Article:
Untitled Document
Sywell Airshow 2012



Probably the hottest display in the UK this summer!

August 2012 and the bi-annual Sywell Air Show came up trumps yet again, with the hottest and sunniest day of the year. In fact, with temperatures in the 30’s and a humidity figure of 62%, it was, a little too warm!

The gates opened at 10am by which time the first queues were forming and the much improved car parking areas were already filling up. Entry into the airfield was almost queue free for the early The best things about the Sywell Air Show are the very close proximity of the aircraft stands and the relatively close flightline. With 3 hours before flying started, there was more than enough time to fit in some static shots, browse the increased number of attractions and even get the first drink of the day - before the sun had reached the yard arm - let alone gone over it!


In my 2010 Review, I expressed the opinion that Sywell needed a lot more attractions and facilities for what is now becoming a much larger show. The organisers had certainly improved on the 2010 position. There were displays by re-enactment groups representing US Forces and the Home Guard, vintage, classic and F1 cars, numerous stalls and bars and plenty of aviation related products to browse or purchase. The museum was open and the static displays were better and there was much more to look at. Toilet facilities had been increased and improved and even the PA System was clearer in most places around the airfield. All in all, a great day out for all the family – aircraft enthusiasts or not!

Now, as I am one of those strange people who think that many aeroplanes look better on the ground than they do in the air, I decided to get some detailed photos of the vast array of aircraft parked up in a very well organised and neatly arranged display area. With most of the participating aircraft lined up in “era” groups, it meant that enthusiasts could travel through aviation history over a few hundred yards – an idea other shows might like to consider.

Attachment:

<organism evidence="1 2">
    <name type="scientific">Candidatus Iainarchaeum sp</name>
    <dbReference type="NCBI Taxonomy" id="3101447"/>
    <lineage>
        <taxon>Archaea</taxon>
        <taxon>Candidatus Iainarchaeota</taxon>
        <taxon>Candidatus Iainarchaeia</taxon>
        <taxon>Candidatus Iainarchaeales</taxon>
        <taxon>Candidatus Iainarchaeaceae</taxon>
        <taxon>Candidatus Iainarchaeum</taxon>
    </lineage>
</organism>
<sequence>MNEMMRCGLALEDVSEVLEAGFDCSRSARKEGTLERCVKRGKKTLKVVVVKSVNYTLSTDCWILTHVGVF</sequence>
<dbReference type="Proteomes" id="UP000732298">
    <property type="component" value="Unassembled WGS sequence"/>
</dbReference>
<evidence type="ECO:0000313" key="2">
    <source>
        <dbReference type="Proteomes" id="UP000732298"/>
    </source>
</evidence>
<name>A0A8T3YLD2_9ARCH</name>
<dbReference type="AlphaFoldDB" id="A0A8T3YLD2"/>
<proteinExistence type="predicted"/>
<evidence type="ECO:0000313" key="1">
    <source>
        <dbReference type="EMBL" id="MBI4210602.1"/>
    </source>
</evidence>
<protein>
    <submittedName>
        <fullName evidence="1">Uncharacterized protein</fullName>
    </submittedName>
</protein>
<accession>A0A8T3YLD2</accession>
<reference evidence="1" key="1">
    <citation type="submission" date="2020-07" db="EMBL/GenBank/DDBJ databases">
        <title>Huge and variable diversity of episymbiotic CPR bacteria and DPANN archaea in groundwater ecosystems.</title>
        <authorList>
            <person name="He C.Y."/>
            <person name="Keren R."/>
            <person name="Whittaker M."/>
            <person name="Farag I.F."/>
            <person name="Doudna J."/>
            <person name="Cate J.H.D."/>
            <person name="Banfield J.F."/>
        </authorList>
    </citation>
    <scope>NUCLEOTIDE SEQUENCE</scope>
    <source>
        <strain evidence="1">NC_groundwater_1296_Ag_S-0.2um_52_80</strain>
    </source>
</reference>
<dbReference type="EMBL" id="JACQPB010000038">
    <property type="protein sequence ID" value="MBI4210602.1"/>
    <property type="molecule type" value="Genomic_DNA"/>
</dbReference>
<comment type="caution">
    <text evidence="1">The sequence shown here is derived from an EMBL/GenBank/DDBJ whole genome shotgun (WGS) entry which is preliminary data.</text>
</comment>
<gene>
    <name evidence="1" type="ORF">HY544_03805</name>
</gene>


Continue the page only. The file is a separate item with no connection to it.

By around 11am, the sun had already become rather fierce and I must admit, with the very bright light, some care was needed when assessing exposure levels and, for this reason, I shot most of the images in RAW mode which would allow me to correct the bright conditions post camera – by using Photoshop to adjust the vivid colours, I would also be able to ensure detail in the shadow areas could be enhanced.

Many of the larger aircraft were open to visitors with the PBY Catalina and the DC3/C47 Skytrain proving extremely popular. The De Havilland Rapides and the Tiger Moth provided pleasure flights.

I suspect there were many, amongst the passengers, who enjoyed going back in time to the halcyon days of the 1930’s when flying was not just a pastime for the rich but also provided training for the University Air Squadrons and the RAFVR – the same men who, a few years later, would become “the few” in the Battle of Britain.

In fact, we must all be getting so used to the tick over sound of Merlin engines that we hardly notice the throttle blips as they taxi across the airfield.